Killing Soleimani Was Just – Now Let’s Get Out
The heightened risk of the outbreak of another war in the Middle East should serve as a reminder that the U.S. military has no business being in that conflict-prone region. President Trump should honor his campaign promise to avoid unnecessary foreign wars by withdrawing the remaining U.S. troops from Iraq as soon as possible.
At the same time, the summary execution of Iranian Maj. Gen. Qassem Soleimani in Iraq on Friday appears to be completely justifiable. According to U.S. officials, the missile strike that destroyed Soleimani was planned after a rocket attack killed a U.S. civilian military contractor in Kirkuk in late December. This was one among thousands of U.S. civilian and military deaths Soleimani was responsible for as the leader of Iran’s paramilitary Quds Force, which organized insurgent militia groups to oppose the U.S. across the Middle East – notably by using improvised explosive devices to maim, kill, and terrify.
Some critics of President Trump’s decision to execute Soleimani liken the Iranian terrorist to an august statesman and general, and say his assassination is as outrageous to Iranians as would be the killing of the Chairman of the Joint Chiefs of Staff to Americans. Perhaps, but Soleimani was also a covert paramilitary operator who practiced the black arts of sabotage and murder.
The Geneva Conventions direct humane treatment of militia groups and irregular troops as long as they identify themselves as combatants by a fixed sign recognizable from a distance, carry their arms openly, and conduct their operations in accordance with the laws and customs of war. Soleimani and his troops blended into the populace, conducted covert operations, and used means that did not discriminate between soldier and civilian. Soleimani did not fight fair, so it’s ridiculous for anyone to expect that he should have been fought using fair means.
That doesn’t mean, however, that we should feel jubilant about Soleimani’s death as do the many gloating neoconservatives whose foreign policy got us into this mess in the first place. Arch-neoconservative John Bolton, recently fired from the Trump Administration and seemingly incapable of learning any lesson from the decades of failed U.S. military interventions, tweeted out yesterday his hope that that “this is the first step to regime change in Tehran.”
A legitimate point can be made that the U.S. intelligence agencies and military are also guilty of heinous military acts, notably with U.S. drone strikes, which have taken place outside of formal war zones and killed hundreds of civilians as collateral damage. Complicating matters further is that Soleimani also indirectly aided the U.S. by fighting ISIS. Nor should we blindly believe that our government is giving us a clear picture of what goes on in war zones or even that it has a clear strategy itself, as the recently released Afghanistan Papers reminded us.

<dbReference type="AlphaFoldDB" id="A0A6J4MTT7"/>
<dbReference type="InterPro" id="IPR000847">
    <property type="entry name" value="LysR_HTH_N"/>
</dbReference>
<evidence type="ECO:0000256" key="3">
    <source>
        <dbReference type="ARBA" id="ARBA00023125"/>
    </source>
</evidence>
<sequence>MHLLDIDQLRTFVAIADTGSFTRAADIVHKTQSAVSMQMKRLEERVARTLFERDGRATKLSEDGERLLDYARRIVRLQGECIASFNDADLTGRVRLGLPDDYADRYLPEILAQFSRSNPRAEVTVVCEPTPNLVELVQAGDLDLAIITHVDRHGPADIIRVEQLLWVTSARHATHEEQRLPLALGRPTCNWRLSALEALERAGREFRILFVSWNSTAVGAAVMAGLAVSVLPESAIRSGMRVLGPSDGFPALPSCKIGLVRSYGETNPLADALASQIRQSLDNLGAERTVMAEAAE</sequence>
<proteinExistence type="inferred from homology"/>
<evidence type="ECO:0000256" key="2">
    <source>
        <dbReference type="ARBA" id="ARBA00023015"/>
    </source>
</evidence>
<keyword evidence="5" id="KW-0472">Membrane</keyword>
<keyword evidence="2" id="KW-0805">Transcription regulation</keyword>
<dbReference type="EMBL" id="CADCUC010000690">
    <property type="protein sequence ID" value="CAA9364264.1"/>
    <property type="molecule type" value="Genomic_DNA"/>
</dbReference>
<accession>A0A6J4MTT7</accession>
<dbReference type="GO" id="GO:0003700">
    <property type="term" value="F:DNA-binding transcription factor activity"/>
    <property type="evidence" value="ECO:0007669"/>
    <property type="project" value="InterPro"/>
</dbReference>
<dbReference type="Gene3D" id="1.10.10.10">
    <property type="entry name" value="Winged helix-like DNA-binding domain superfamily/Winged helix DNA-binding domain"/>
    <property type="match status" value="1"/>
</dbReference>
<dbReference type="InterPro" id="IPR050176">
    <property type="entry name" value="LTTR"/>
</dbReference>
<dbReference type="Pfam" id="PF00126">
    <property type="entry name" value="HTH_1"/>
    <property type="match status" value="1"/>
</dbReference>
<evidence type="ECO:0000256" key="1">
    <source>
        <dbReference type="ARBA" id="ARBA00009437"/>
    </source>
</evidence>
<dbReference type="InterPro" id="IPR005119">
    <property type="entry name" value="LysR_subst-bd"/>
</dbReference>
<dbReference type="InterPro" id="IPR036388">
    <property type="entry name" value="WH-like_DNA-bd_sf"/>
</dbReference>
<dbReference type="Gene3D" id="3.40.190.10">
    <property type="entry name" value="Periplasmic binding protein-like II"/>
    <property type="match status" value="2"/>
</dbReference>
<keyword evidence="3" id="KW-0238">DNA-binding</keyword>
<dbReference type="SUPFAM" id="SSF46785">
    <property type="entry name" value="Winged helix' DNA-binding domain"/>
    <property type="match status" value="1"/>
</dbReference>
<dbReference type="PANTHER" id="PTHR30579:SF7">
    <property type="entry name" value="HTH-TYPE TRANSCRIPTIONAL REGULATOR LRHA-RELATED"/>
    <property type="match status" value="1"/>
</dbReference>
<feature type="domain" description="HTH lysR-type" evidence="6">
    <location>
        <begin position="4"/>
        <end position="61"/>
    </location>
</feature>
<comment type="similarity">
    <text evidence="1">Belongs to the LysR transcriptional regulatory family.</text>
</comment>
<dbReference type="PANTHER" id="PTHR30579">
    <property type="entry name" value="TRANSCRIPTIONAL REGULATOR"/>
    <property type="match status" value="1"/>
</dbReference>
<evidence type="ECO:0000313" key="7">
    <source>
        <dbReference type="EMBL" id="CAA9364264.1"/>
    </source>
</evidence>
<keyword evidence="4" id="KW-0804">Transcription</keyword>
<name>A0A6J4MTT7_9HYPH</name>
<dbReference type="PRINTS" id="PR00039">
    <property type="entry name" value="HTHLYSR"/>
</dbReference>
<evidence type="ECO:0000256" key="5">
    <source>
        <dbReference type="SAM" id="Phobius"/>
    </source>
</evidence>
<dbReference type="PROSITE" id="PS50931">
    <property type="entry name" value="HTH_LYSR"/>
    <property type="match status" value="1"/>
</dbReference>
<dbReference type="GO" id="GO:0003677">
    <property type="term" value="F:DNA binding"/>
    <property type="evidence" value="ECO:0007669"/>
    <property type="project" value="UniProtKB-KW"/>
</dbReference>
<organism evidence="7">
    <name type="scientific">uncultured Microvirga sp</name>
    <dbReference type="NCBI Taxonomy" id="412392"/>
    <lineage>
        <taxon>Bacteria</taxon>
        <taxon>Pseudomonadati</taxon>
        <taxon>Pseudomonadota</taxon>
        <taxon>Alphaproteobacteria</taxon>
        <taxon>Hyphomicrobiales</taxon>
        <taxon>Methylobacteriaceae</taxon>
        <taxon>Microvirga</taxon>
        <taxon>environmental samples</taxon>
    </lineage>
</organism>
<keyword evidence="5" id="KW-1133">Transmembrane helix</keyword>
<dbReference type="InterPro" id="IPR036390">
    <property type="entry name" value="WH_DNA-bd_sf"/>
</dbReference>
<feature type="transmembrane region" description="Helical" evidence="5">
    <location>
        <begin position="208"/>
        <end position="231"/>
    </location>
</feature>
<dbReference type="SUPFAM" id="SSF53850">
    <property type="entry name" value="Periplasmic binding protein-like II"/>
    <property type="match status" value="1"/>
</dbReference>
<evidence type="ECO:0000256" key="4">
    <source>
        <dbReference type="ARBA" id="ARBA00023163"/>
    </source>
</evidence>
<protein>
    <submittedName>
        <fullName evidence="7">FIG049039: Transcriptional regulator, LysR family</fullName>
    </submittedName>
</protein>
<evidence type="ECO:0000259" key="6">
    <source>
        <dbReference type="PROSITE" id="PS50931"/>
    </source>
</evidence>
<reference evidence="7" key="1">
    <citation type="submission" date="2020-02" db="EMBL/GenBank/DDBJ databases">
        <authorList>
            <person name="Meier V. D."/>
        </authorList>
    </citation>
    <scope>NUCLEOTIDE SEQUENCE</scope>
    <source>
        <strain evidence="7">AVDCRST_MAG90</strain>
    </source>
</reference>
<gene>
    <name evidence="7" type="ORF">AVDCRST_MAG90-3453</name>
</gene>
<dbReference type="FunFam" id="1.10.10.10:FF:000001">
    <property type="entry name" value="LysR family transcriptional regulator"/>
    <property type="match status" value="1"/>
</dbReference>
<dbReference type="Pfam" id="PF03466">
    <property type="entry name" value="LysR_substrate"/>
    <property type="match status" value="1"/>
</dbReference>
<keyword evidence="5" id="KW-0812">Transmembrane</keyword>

The situation should remind us of the moral quagmire the U.S. descended into during the Vietnam War, when the unconventional tactics of the Viet Cong prompted U.S. forces in many cases to respond with equal savagery. During the Tet Offensive on Feb. 1, 1968, South Vietnamese General Nguy?n Ng?c Loan captured a Viet Cong insurgent who had infiltrated the Saigon home of Lt. Col Nguyen Tuan. The insurgent had slit Tuan’s throat and those of his wife, six children, and 80-year old mother. General Loan summarily executed the insurgent with a revolver shot to the head, fired in front of the camera of Associated Press photographer Eddie Adams, thereby creating one of the most iconic images of the war.
Despite justifying his actions on the grounds that the Viet Cong agent was operating outside of the Geneva Conventions, the execution permanently damaged General Loan’s career as the image stirred moral outrage in the U.S. It also created awareness of the brutal measures being taken by the U.S. side of the conflict. After General Loan’s death, Adams expressed regret for the effect the photograph had had. “That guy was a hero. America should be crying,” Adams said in an interview.
“What would you do if you were the general at that time and place on that hot day, and you caught the so-called bad guy after he blew away one, two or three American soldiers?” Adams wrote in an obituary for Time magazine.
There are no easy answers to these difficult moral questions that arise during war, and that’s why war should only be engaged in when absolutely necessary, and out of self-defense. “We took action last night to stop a war. We did not take action to start a war,” Trump said. None of the military campaigns our neoconservative and neoliberal foreign policy establishment have conducted in the Middle East over the last 20 years have met that standard, nor have they been worth the life or soul of a single U.S. soldier.
[Image Credit: Wikimedia Commons-Tasnim News Agency, CC BY 4.0]